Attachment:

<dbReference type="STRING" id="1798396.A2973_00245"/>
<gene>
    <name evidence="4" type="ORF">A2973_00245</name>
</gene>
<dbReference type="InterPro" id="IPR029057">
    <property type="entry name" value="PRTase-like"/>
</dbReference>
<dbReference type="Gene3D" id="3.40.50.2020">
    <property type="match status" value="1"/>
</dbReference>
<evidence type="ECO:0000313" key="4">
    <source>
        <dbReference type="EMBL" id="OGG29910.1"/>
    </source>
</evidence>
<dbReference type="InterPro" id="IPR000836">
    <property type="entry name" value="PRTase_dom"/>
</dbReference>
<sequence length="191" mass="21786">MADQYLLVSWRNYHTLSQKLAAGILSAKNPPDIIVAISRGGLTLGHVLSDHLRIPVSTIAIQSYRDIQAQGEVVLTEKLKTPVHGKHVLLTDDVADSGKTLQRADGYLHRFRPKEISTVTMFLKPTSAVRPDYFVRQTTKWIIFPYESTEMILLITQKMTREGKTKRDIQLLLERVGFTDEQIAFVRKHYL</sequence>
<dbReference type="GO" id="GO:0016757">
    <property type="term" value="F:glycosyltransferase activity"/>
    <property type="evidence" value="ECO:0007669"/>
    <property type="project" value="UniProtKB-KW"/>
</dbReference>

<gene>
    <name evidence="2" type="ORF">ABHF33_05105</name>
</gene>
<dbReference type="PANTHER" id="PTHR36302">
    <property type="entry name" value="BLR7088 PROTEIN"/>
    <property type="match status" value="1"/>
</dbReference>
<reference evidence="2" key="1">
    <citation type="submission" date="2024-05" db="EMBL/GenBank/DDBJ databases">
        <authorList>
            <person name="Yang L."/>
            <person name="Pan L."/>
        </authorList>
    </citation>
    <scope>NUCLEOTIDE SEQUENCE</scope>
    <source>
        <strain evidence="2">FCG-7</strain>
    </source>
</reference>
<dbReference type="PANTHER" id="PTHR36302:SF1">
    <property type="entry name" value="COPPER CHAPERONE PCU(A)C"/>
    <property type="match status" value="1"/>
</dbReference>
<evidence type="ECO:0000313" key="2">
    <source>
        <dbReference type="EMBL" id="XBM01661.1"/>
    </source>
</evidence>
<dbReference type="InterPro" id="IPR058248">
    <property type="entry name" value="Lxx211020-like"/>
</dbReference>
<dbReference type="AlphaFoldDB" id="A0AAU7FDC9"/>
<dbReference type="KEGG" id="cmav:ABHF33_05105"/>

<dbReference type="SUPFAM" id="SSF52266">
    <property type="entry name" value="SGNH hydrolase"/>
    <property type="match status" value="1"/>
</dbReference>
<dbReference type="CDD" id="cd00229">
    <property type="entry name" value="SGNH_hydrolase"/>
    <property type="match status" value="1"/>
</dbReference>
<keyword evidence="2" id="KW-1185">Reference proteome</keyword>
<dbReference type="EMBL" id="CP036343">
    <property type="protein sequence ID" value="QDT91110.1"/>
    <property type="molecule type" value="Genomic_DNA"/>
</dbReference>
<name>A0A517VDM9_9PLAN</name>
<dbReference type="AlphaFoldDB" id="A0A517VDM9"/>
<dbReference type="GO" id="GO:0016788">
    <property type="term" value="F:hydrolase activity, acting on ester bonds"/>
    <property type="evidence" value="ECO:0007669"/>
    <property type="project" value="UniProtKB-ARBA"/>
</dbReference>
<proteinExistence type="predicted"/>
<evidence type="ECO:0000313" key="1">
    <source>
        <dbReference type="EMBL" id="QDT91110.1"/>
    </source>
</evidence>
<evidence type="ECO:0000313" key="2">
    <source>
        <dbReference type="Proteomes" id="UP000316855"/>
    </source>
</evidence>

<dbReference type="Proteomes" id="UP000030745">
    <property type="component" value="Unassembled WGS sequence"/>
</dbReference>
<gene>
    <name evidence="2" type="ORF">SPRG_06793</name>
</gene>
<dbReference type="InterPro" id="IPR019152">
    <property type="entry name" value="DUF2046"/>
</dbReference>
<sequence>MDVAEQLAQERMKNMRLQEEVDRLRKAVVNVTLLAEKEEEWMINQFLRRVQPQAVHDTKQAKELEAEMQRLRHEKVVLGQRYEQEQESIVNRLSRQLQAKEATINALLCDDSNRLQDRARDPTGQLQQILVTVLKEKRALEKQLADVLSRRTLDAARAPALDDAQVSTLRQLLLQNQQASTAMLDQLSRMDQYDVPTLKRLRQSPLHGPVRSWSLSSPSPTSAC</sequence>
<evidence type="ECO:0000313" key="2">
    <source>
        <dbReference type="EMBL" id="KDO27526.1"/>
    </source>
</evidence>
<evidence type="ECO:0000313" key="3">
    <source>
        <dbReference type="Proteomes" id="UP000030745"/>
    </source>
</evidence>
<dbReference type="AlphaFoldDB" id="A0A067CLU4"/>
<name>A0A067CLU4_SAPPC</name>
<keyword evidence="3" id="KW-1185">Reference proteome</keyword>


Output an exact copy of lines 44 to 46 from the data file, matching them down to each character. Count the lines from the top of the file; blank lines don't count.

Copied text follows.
<dbReference type="PANTHER" id="PTHR36302:SF1">
    <property type="entry name" value="COPPER CHAPERONE PCU(A)C"/>
    <property type="match status" value="1"/>